The basic products or services of the business must be described clearly.  Often, business owners have tremendous passion for their product or service.  They are tempted to articulate in every way possible what differentiates their product or service from others available in the market place.  While outside financiers will want some assurance that the business’s product or service can gain market ground / market share, most experienced entrepreneurs would agree that the product or service offered is only a part of the totality of the requirements for success, and a disproportionate amount of time shouldn’t be spent describing how wonderful the product or service is in an attempt to prove that the product or service will reach its costumers based on it’s own virtues and merits.

If you have already developed collateral, product brochures and/or sketches may be attached to the plan as an exhibit referenced in this section.

Product or service pricing is generally considered a function of marketing and would likely be included in that section.  One exceptions might be if the products sold are commodities of some nature.

Market and Competition

A business plan must contain a description of the industry and market in which the business will be operating.  To the extent possible, the client should obtain and present all relevant data available concerning gross profits, sales growth potential, and obstacles.  An intelligent, realistic overview of competition should be provided.  When evaluating competition, it’s not enough to look towards current competition (if any).   The business owner must take a realistic look towards the barrier(s) to entry (for instance, it’s much easier to open a coffee shop than a steel factory).  By having a realistic view of the barriers to entry, the business owner is more able to determine the business’s ability to capitalize on a market deficiency before competition enters the market causing a correction.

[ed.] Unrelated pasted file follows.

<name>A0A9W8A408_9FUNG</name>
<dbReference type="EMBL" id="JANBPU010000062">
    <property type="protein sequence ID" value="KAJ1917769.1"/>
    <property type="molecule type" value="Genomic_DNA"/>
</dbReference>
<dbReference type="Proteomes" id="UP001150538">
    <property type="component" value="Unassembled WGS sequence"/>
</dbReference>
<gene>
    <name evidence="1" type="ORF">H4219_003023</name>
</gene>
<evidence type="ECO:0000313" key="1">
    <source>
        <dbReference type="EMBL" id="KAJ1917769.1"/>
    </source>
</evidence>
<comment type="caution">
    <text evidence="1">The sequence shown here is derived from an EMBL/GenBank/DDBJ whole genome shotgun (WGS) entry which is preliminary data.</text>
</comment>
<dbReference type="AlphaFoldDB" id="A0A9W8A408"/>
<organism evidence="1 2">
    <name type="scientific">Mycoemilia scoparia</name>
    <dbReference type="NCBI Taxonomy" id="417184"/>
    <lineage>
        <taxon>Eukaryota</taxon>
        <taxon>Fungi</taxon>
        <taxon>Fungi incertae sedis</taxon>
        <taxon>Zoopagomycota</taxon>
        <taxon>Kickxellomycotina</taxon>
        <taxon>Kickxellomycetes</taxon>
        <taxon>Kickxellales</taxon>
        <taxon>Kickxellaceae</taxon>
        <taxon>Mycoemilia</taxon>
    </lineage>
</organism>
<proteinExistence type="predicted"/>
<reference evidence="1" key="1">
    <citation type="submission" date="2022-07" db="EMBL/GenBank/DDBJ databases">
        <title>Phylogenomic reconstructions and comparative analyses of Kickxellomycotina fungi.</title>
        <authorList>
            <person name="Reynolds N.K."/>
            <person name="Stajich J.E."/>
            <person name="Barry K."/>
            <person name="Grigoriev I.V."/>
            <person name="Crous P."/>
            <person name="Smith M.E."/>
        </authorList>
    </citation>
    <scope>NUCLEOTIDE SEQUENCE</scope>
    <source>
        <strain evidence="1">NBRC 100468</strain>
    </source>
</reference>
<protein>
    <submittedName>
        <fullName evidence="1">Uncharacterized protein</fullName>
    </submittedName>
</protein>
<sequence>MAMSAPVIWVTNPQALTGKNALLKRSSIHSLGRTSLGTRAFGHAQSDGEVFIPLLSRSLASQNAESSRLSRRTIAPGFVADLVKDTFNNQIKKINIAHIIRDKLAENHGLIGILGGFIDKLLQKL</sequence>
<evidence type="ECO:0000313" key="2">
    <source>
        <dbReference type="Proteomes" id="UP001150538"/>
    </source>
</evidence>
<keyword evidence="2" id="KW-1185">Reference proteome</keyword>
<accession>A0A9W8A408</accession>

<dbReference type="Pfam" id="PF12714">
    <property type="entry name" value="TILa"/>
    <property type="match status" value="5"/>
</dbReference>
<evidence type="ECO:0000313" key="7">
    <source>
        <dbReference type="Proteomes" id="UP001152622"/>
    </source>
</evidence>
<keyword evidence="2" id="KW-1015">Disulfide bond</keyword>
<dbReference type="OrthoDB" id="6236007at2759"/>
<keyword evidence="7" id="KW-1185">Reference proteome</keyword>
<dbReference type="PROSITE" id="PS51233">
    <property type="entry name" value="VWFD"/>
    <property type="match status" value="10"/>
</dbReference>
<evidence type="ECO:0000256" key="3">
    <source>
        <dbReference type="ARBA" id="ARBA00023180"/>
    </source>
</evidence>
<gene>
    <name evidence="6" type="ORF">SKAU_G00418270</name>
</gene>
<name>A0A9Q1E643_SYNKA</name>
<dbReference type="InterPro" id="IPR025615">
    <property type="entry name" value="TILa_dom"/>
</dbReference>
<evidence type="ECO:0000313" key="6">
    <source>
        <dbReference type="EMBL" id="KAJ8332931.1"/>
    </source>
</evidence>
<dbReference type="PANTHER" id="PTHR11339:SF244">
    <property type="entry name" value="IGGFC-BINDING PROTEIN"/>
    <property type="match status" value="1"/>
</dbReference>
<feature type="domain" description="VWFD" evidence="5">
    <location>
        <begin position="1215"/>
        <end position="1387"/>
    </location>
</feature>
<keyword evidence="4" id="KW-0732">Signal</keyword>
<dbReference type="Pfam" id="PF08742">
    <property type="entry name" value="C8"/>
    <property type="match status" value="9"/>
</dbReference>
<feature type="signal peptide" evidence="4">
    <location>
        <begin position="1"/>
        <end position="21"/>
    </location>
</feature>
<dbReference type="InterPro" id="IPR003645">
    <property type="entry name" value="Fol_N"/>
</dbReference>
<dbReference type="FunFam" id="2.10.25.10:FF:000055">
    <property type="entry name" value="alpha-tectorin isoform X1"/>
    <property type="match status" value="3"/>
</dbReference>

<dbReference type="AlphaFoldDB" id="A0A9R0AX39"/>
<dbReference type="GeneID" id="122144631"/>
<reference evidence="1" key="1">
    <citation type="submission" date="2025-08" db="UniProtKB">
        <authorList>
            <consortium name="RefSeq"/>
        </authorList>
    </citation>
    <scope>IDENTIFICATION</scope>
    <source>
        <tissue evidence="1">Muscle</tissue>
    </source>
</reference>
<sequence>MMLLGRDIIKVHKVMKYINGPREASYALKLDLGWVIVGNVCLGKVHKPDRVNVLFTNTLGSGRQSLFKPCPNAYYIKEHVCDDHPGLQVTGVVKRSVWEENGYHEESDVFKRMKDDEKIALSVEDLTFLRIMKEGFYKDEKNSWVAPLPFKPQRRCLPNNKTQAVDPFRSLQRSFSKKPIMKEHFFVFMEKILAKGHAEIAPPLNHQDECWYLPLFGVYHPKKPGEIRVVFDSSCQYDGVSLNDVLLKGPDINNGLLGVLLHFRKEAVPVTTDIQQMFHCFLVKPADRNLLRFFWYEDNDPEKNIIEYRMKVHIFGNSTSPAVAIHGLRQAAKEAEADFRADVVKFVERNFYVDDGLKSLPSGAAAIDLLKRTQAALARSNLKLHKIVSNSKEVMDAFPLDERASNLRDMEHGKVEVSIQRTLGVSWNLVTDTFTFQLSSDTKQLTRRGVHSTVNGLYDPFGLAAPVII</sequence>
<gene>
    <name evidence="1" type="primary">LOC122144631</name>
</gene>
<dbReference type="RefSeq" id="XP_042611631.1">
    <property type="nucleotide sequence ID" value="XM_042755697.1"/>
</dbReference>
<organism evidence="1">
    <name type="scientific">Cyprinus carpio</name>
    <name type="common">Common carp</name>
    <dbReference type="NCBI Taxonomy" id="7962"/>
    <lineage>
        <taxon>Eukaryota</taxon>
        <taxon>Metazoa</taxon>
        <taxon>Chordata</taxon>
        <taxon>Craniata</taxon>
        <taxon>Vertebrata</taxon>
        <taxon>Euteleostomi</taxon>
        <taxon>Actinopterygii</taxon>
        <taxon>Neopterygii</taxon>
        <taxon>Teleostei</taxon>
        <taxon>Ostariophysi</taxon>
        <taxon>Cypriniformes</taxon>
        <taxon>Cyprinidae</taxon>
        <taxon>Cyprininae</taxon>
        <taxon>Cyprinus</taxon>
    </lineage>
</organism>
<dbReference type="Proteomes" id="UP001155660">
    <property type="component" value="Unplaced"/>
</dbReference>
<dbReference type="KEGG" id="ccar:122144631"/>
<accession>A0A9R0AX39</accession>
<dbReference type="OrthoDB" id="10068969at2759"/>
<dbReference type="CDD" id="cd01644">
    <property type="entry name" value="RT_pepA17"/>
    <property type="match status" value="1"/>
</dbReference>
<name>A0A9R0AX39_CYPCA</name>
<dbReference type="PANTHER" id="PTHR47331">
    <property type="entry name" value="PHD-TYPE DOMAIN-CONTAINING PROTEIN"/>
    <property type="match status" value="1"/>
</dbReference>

Marketing Strategy

One of the most important sections of a business plan is the marketing strategy section.  A marketing strategy plan must demonstrate that the client has a firm grasp on who its potential clients / customers are.  Additionally, it must show that it has (or can realistically acquire) an effective method of reaching those people.  The more specific, and the more fact based you are in this section the more likely you are to be convincing.  If the business doesn’t have an effective approach to reaching its customers, its prospects of success are dramatically decreased.  Most marketing professionals as well as seasoned entrepreneurs would argue that marketing is the most important element of a successful business because without reaching the potential customer, the other departments of the business are irrelevant.